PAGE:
A piece of American history came to life at Olmstead School last week when author and civil rights activist Ruby Bridges spoke to students.
Ms. Bridges was only 6 years old and in the first grade when she walked through the doors of William Frantz Elementary School in New Orleans. Ruby was chosen, based on test
scores, by the NAACP as one of three first graders to integrate, per a court order, the all-white school on November 14, 1960.
Both of Ruby’s new classmates backed out of integrating the school the day before they were to begin at William Frantz leaving Ruby to be the only African-American student to do so.
Despite the death threats, harsh words, and picketing opposition Ruby and her mother, escorted by federal Marshalls, entered the school and made history.
Ruby would continue to show bravery and fearlessness with the help of her teacher, a white lady from Boston, Mrs. Henry even though hundreds of white students were
pulled from the school by parents. Together Ruby and her teacher learned life lessons alone throughout Ruby’s first grade year until the spring when less than ten white students returned to school.
Students studied the civil rights movement including Ruby Bridges’ for a month leading up to the surprise visit, per Ms. Bridges’ request. Online web quests, double journal entries, and delving into text written by and about Ruby Bridges (Through My Eyes by Ruby Bridges and The Story of Ruby Bridges by Robert Coles) were all part of the learning process.
Olmstead students of all ages were inspired and challenged by Ms. Bridges’ story and other African-Americans who changed America. Middle school students were told true stories of struggles for racial desegregation in the south, listened to Ruby Bridges’ brave story, and viewed photos documenting the integration of William Frantz Elementary School. Primary students also heard Ms. Bridges tell her story along with viewing some of Ruby’s personal photographs. Both groups ended with a question and answer time.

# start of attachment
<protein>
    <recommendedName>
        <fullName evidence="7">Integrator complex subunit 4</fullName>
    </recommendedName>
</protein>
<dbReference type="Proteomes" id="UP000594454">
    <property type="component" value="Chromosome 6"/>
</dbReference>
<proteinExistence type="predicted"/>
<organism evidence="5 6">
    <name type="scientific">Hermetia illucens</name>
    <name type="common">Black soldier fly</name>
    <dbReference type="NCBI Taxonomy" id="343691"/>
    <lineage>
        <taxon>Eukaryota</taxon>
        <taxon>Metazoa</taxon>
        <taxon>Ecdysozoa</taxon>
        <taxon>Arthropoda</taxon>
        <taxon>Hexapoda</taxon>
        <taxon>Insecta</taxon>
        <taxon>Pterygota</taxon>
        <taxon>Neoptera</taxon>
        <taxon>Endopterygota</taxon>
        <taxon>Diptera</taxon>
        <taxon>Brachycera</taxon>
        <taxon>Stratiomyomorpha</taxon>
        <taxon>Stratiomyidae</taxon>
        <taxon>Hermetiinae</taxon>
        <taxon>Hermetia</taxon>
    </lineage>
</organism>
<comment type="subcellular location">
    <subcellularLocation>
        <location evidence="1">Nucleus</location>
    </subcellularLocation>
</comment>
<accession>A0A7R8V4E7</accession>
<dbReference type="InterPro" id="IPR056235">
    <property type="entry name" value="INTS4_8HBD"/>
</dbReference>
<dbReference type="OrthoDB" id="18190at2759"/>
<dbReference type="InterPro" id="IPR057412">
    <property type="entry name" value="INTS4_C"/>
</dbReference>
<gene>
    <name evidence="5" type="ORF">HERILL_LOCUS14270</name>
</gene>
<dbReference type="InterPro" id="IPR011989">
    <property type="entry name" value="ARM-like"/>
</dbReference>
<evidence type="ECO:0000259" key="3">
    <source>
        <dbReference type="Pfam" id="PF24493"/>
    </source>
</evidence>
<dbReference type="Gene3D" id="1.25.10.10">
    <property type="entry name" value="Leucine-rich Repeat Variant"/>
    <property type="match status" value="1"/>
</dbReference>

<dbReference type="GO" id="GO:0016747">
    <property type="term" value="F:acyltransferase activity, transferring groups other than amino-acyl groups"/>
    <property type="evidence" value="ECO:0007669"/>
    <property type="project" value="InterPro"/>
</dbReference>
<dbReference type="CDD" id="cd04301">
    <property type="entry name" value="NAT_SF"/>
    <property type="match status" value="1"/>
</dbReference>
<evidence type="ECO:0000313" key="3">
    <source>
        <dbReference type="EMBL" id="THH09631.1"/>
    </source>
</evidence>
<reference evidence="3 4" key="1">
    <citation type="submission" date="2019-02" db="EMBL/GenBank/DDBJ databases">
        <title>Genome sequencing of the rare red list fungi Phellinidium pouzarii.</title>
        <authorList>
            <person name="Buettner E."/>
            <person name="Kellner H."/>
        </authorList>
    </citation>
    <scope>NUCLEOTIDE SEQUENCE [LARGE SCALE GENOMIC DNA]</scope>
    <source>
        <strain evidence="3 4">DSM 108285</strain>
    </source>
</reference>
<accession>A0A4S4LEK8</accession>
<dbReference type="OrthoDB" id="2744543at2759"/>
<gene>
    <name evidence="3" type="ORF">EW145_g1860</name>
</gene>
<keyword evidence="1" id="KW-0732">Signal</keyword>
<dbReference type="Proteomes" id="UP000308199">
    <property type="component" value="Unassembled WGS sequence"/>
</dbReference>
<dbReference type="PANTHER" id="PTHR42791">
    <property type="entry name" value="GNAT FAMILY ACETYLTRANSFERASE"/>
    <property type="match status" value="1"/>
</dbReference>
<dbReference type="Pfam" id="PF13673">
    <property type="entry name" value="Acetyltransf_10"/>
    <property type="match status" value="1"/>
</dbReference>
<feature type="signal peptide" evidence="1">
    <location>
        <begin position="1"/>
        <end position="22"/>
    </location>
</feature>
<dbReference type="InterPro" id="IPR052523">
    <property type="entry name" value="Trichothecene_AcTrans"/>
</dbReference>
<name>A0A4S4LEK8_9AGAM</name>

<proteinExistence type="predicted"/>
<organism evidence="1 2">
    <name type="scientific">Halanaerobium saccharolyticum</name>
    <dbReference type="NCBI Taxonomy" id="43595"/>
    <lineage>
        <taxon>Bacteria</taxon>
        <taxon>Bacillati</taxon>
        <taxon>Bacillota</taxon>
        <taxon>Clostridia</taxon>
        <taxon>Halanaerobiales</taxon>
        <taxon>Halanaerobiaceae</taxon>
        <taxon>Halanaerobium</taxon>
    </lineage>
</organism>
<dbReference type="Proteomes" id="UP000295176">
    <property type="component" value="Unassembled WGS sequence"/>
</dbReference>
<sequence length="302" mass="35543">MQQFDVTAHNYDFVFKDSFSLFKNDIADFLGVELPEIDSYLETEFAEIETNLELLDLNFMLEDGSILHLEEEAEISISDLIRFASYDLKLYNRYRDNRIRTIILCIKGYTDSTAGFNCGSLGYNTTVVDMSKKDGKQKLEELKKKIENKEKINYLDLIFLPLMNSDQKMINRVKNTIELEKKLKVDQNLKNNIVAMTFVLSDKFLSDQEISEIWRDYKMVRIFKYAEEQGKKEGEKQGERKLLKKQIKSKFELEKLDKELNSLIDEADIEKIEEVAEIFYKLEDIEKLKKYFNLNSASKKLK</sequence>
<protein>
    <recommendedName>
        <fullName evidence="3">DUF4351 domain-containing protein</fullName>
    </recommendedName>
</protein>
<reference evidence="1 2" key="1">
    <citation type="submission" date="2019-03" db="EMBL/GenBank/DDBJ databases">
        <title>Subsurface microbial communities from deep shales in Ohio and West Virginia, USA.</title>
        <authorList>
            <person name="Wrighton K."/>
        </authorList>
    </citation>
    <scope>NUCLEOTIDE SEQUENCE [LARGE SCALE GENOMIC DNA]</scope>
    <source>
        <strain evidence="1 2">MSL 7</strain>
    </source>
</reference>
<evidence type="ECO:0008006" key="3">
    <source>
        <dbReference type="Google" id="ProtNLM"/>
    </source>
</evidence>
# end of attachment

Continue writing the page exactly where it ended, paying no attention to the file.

Students asked Ruby Bridges about how she felt to be treated with such cruelty along with her plans for the future of William Frantz Elementary School which was destroyed during Hurricane Katrina in 2005. Ms. Bridges told students she feared little most days during her experience thanks to her faith and prayer.
The Ruby Bridges’ Foundation headed by Ruby continues to raise funds and awareness of equality in education along with rebuilding the school where she changed history. William Frantz Elementary School will reopen in 2012 thanks to Ruby Bridges’ efforts. Ms. Bridges’ visit also included a book signing in the library where students and staff spent one on one time with the author.
Ruby Bridges’ visit is one that Olmstead students and staff will not soon forget. The themes "Open Hearts, Open Minds" that Ms. Bridges continually shares all across America, radiated throughout the day as well as her message and challenge to love all people despite the color of their skin.
Friday, April 23, 2010
Civil Rights activist Ruby Bridges visits Olmstead School
This from the News-Democrat & Leader: